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The opinions expressed in this article are the writer’s own and do not reflect the views of Her Campus.


Sundown reads like a tense dream centered around the unsaid, the eternal thumping of tourist
beach towns and the different sorts of violence we impress on one another.


With sparse dialogue and through striking photography & consistent framing, rich but reigned in
sound design, Michel Franco created a contained yet disjointed hyperreal environment.


Roth gave us a pathologically disinterested character. Much like in real life, there’s often no
grand motivation for coldness and cruelty. Sometimes there is just a big void where there should
be a person, Roth’s aloofness was a performance so perfect it was grating. Neither the intention
nor the execution romanticizes the ever-present white man finding himself through the
experience of “exotic” & “reinvigorating” beach towns across the Caribbean, Central, and South
America.


“What are you doing?” No answer.
“Why?” No answer.


Sundown unveils itself with the lingering, pungency, and auditory delight of peeling garlic.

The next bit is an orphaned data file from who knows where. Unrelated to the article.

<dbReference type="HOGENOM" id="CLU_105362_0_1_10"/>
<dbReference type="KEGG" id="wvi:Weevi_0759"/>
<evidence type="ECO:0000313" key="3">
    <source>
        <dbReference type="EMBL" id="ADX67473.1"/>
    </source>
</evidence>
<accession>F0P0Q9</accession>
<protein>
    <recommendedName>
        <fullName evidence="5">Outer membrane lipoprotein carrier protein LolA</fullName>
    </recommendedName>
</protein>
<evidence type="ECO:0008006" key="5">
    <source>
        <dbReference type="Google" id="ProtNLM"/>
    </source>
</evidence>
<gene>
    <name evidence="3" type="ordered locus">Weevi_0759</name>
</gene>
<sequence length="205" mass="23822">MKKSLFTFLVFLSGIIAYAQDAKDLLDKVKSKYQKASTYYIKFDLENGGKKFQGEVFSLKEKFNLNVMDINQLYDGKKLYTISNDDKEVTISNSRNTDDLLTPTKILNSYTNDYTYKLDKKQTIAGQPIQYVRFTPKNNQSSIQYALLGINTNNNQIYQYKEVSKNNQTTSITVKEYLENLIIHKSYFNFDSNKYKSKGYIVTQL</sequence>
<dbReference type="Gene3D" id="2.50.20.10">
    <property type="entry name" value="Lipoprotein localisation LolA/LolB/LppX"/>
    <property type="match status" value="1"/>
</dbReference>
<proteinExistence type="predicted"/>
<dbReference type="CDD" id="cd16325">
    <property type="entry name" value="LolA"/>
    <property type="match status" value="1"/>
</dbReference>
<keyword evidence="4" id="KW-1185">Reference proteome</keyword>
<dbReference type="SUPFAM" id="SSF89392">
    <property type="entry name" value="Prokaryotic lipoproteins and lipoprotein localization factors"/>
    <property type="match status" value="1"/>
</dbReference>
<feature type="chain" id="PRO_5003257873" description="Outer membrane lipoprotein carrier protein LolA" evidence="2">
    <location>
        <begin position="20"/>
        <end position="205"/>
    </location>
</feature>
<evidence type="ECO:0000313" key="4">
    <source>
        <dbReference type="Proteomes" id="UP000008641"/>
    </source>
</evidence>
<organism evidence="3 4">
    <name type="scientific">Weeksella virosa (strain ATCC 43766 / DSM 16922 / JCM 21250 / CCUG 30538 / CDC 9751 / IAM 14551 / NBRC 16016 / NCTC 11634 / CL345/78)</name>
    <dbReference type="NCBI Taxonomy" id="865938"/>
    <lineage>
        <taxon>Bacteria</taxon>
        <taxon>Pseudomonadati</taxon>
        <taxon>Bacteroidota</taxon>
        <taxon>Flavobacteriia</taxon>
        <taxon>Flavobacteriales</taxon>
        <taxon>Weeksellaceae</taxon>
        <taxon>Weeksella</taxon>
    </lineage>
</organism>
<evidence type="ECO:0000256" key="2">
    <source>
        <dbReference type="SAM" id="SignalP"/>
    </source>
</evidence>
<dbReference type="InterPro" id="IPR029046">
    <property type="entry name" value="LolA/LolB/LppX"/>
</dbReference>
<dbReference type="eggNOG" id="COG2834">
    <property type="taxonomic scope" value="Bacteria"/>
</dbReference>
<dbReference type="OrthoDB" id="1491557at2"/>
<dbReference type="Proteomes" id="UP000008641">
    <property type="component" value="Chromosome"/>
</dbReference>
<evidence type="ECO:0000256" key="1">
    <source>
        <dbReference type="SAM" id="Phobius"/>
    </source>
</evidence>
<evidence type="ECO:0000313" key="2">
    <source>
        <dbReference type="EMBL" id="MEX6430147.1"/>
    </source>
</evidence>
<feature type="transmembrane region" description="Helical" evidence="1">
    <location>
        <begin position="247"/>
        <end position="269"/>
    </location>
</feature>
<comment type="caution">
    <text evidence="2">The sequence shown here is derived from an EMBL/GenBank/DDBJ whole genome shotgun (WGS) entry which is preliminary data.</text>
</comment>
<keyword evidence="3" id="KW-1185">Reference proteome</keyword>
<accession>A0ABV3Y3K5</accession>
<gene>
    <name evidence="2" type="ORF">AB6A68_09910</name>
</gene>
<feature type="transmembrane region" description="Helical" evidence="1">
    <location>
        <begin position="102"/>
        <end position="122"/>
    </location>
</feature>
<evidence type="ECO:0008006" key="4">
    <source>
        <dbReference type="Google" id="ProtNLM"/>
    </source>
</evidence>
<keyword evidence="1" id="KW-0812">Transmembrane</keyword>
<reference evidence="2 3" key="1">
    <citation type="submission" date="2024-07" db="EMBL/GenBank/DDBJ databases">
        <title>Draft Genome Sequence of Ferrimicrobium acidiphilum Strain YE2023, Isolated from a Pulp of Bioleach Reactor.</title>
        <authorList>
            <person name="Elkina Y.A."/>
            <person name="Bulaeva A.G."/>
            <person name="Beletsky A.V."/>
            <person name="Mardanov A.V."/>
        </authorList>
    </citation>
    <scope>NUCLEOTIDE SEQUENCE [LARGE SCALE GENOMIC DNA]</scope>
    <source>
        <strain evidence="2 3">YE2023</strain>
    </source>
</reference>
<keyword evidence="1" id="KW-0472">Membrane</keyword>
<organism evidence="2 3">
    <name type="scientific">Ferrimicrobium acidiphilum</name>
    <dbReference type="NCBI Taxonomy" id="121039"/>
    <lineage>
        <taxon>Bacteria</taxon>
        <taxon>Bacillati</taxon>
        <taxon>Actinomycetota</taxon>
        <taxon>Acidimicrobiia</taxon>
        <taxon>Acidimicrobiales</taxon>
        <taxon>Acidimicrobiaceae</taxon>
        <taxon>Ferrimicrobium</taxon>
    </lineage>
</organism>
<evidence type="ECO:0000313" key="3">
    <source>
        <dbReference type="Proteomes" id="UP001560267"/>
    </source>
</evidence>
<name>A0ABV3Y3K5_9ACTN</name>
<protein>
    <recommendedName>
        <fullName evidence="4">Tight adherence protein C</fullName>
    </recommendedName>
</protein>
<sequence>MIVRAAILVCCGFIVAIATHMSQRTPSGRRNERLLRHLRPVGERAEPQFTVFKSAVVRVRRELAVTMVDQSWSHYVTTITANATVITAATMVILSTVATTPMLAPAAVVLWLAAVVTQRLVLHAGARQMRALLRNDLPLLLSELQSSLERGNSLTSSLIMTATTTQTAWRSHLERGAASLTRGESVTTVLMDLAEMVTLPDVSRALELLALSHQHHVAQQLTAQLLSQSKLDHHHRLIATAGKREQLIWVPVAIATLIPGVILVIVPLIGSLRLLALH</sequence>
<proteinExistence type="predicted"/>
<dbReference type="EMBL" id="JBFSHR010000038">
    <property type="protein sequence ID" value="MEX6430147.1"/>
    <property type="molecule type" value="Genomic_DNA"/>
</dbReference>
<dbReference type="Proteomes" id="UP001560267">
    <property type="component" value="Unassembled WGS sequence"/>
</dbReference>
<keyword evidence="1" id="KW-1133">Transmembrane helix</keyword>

With every layer, Roth disclosed a more and more insidious ennui, and Franco’s repeated shots
framed the in the exact same manner, with the exact same action gave a strong impression of a
liminal passage of time and a natural sense of the progression of “worseness” with a final reveal
that leaves a strong distaste in one’s mouth – I frankly sighed and said “thank God” when it was
over.


It was a masterpiece that I would not know who to recommend to.

Venezuelan-American living in Los Angeles, here to write mostly blurbs about movies I get to enjoy (or not enjoy).
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